The first issue and the most important factor - the cost of diggers, depends on the following factors:
With the growing popularity, increasing demand for computing power may have also increased the value of bitcoin. As it was said, there’s a limited amount of Bitcoins. With a stable supply, a rise in demand could end in a rise of the Bitcoin’s price. There are also other factors worth looking at. For example, if the geopolitical tension rises or traders lose faith in the traditional currencies, Bitcoin could gain. The cryptocurrency is a new and revolutionary product, so it’s quite possible that the factors that influence its value will change over time.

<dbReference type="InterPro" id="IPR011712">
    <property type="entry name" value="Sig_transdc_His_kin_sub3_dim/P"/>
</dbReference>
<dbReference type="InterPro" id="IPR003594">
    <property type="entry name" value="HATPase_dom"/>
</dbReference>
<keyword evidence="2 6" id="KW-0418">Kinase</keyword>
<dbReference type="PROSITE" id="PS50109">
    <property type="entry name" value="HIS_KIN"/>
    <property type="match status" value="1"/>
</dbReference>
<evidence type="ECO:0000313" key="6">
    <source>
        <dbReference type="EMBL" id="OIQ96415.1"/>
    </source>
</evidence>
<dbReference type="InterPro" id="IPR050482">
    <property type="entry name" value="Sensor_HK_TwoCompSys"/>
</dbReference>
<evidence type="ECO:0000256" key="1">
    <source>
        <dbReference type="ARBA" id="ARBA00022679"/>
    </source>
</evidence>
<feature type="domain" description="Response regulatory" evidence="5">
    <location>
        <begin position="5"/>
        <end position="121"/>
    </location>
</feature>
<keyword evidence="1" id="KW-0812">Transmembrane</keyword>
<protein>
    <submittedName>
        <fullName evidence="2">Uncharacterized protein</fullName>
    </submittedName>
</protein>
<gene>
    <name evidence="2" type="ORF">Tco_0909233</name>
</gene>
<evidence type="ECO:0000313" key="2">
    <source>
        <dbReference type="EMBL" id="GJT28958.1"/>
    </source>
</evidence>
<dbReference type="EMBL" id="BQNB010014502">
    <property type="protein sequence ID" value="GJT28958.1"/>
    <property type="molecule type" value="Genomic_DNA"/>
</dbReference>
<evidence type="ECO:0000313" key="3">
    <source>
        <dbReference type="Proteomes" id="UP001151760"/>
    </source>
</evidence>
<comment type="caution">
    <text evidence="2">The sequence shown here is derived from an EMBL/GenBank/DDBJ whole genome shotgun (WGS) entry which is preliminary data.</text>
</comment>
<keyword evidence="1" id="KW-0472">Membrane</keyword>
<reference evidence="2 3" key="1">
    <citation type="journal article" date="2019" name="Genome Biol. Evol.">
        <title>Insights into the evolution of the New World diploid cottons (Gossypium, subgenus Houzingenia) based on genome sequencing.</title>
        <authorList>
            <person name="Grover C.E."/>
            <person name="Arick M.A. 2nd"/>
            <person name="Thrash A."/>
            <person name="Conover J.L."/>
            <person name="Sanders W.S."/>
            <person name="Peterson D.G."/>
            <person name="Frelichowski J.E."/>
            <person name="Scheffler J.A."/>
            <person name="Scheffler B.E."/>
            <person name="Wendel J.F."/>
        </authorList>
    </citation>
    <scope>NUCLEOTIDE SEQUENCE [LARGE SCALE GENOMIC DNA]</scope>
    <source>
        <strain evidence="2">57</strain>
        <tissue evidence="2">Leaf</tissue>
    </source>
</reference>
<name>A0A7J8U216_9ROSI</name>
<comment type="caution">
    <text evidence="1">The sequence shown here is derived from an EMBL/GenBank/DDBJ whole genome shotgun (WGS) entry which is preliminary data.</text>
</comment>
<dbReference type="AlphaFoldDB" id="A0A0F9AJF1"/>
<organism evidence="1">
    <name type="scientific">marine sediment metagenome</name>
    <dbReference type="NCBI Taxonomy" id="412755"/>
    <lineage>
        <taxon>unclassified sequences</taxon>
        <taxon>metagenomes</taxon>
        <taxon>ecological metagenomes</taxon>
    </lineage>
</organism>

There are also other cryptocurrencies that are becoming more and more popular. The success of Bitcoin has led to the development of many alternative cryptocurrencies, often called “altcoins”. Most of these altcoins offer their own take on the Bitcoin protocol, and are interesting in their own right. It helps, too, that most of these are still cheap and much easier to buy or mine. Let’s have a quick look at the most important altcoins:
While Bitcoin is still the most popular cryptocurrency, Ethereum, Ripple, Litecoin and others are still growing. Cryptocurrencies are a financial revolution with many features and many changes to come.
CFDs are complex instruments and come with a high risk of losing money rapidly due to leverage. 80% of retail investor accounts lose money when trading CFDs with XTB Limited. You should consider whether you understand how CFDs work and whether you can afford to take the high risk of losing your money.